- Rahul Gandhi called demonetisation and GST 'double torpedoes'
- Congress plans protests next Sunday - the anniversary of demonetisation
- Mr Gandhi criticised PM Modi's decision to celebrate the occasion
The Congress has declared Sunday next, November 8, as "black day" and plans protests all over the country. Other opposition parties like the DMK and Mamata Banerjee's Trinamool Congress too have announced similar plans. The opposition said yesterday that an amalgamation of 18 parties including the Congress, Mamata Banerjee's Trinamool and the Left will ensure that the day is observed as a "black day" with protests and rallies in different states to highlight the cash crunch and economic slowdown that followed demonetisation. The Centre has said it will observe November 8 or demonetisation anniversary as "anti-black money day".
Mr Gandhi met with top leaders of his party, including former Prime Minister Manmohan Singh and former Finance Minister P Chidambaram at his party's headquarters in Delhi.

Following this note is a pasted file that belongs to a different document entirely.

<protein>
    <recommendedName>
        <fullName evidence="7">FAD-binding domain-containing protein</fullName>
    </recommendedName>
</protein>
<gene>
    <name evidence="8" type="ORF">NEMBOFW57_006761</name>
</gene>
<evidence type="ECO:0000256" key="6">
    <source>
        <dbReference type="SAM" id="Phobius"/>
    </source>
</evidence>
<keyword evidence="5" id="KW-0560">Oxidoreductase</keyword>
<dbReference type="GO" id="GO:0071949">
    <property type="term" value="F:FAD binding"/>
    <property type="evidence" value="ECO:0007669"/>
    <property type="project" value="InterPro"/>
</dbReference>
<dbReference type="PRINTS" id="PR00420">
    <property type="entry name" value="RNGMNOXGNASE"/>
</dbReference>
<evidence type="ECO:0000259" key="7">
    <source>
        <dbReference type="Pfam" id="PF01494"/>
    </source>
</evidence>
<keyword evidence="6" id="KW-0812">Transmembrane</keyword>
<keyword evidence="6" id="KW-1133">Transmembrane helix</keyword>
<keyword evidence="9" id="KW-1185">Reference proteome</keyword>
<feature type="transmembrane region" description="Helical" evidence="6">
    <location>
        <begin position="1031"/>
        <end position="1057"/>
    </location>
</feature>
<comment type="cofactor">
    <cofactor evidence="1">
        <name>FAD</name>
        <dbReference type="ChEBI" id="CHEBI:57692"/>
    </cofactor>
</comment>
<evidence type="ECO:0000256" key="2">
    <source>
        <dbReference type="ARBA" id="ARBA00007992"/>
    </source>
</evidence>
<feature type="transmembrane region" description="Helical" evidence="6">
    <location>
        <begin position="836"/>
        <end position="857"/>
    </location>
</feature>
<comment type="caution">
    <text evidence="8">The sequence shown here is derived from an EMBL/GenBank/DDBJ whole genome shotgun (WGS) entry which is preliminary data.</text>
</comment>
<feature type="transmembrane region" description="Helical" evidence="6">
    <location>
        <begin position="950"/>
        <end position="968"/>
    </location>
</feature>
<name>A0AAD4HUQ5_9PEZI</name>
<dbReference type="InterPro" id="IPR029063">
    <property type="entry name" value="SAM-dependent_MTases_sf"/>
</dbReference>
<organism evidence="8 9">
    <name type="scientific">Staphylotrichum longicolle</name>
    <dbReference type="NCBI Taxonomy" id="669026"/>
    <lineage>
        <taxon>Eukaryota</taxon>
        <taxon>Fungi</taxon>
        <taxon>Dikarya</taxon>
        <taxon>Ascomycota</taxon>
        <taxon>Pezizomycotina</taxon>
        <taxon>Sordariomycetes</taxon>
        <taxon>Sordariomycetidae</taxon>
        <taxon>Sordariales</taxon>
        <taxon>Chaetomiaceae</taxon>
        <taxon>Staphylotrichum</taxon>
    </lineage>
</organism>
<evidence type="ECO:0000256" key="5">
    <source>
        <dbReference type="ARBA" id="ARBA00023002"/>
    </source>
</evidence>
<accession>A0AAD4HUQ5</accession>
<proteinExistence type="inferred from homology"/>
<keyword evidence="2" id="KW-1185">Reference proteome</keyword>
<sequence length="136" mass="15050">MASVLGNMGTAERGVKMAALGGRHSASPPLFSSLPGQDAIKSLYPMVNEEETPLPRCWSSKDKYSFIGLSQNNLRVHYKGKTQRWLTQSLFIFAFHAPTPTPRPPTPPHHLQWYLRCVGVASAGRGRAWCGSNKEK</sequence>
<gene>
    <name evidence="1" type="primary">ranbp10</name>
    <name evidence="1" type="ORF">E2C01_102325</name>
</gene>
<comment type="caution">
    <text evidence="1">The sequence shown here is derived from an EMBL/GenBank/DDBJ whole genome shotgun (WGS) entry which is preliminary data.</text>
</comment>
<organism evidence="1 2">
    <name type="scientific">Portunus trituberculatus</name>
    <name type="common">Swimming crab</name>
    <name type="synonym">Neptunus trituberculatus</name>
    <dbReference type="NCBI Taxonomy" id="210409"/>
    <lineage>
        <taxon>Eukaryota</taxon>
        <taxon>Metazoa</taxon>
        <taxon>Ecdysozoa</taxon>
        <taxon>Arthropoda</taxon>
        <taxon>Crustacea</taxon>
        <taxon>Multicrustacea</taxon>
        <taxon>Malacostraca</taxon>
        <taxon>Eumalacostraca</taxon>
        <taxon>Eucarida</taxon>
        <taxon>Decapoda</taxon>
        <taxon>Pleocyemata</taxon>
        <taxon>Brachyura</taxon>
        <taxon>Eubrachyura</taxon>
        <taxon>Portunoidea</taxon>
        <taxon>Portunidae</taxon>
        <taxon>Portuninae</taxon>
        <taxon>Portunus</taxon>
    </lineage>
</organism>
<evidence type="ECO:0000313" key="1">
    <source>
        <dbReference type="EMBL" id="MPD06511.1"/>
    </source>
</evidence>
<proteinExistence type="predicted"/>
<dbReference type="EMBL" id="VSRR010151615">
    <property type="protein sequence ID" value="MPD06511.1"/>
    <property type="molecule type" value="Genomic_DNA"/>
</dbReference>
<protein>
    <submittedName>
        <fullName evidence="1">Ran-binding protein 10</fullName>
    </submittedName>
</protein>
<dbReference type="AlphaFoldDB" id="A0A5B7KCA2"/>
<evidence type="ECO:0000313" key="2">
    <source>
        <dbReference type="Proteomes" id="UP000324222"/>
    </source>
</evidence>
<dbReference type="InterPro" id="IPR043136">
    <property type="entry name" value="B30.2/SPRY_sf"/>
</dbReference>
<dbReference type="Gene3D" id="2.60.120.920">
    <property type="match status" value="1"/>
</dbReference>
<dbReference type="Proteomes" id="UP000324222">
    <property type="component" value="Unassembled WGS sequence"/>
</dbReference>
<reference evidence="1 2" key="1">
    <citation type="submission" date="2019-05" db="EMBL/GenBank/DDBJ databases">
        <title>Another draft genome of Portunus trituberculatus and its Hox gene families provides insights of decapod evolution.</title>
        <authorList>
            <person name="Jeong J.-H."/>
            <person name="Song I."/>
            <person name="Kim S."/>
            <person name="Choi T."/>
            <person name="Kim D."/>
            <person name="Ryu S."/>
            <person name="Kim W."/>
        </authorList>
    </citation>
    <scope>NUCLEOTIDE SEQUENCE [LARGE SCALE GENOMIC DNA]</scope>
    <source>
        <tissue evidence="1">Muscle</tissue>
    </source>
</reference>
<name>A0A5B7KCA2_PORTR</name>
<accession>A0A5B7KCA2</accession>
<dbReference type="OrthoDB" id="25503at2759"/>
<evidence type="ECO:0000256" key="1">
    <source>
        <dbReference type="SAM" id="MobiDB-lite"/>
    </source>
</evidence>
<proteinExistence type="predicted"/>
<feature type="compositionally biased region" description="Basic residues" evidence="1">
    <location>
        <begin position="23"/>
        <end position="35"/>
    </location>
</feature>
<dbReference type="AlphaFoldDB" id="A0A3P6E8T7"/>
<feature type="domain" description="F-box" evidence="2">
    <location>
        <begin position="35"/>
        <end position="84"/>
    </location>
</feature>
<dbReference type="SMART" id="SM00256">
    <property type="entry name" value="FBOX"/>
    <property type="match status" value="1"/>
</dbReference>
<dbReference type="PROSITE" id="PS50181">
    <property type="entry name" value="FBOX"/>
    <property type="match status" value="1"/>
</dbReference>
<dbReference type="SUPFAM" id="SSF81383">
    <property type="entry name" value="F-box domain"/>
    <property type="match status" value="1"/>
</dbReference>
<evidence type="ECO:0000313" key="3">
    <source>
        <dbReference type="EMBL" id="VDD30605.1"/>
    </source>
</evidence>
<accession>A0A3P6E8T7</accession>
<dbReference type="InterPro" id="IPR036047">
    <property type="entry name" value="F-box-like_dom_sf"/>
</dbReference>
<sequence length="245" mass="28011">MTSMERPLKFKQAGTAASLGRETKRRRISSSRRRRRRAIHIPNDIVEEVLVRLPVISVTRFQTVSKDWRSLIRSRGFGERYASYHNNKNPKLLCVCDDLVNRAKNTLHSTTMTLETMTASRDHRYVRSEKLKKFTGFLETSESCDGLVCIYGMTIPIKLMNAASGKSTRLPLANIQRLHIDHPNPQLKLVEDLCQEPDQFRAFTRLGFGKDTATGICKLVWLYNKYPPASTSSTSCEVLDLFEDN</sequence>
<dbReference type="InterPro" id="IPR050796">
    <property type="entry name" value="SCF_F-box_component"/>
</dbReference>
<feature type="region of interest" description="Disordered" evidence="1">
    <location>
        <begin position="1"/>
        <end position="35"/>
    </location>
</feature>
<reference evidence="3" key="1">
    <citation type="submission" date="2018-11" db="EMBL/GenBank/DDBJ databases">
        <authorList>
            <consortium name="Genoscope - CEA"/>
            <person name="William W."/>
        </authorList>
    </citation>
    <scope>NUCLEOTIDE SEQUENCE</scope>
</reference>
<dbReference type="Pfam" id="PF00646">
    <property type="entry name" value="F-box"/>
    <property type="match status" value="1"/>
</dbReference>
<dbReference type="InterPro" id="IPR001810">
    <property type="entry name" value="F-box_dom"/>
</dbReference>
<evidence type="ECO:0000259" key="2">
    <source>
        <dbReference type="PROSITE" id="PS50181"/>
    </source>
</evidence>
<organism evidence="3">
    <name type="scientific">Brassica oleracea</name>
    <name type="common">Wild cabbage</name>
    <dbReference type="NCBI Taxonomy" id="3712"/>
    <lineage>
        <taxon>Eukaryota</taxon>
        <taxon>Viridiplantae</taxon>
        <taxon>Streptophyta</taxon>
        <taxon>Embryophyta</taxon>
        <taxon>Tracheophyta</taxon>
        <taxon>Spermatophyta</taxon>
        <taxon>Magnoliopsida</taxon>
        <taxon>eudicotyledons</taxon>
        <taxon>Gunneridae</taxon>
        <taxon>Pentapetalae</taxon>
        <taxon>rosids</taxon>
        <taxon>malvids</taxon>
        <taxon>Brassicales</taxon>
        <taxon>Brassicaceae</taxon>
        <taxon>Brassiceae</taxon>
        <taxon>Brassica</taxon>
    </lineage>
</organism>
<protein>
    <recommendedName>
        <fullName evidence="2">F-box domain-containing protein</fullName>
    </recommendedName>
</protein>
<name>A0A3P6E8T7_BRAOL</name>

"PM Modi saying that November 8 will be celebrated conveys the message that he has not understood the pain and feelings of people. November 8 is a sad day for India... Demonetisation was a disaster. I don't know what is there to celebrate," Mr Gandhi said. "The notes ban was the first torpedo; the wrong implementation of GST was the second torpedo. They showed how a good idea like GST can be rushed in and destroyed by the government." Last week, he had called them "two shots to the chest" that have "killed the economy."
"I think the Congress has not understood the concept of demonetisation. The ownership of cash is not known; it is an anonymous owner. So when cash gets deposited in banks, what was being laundered earlier, now gets into the law books. So for entry into the lawful system, you are liable to pay tax," the Finance Minister said.
Rahul Gandhi has led the opposition in attacking the government over Gross Domestic Product (GDP) growth plunging to a three-year low of 5.7 per cent in the June quarter. He has blamed the notes ban and what he calls a faulty implementation of the Goods and Services Tax, which he alleges has brought small businesses to their knees.
The government has defended both policies as key structural reforms that will deliver massive benefits for the economy in the long run.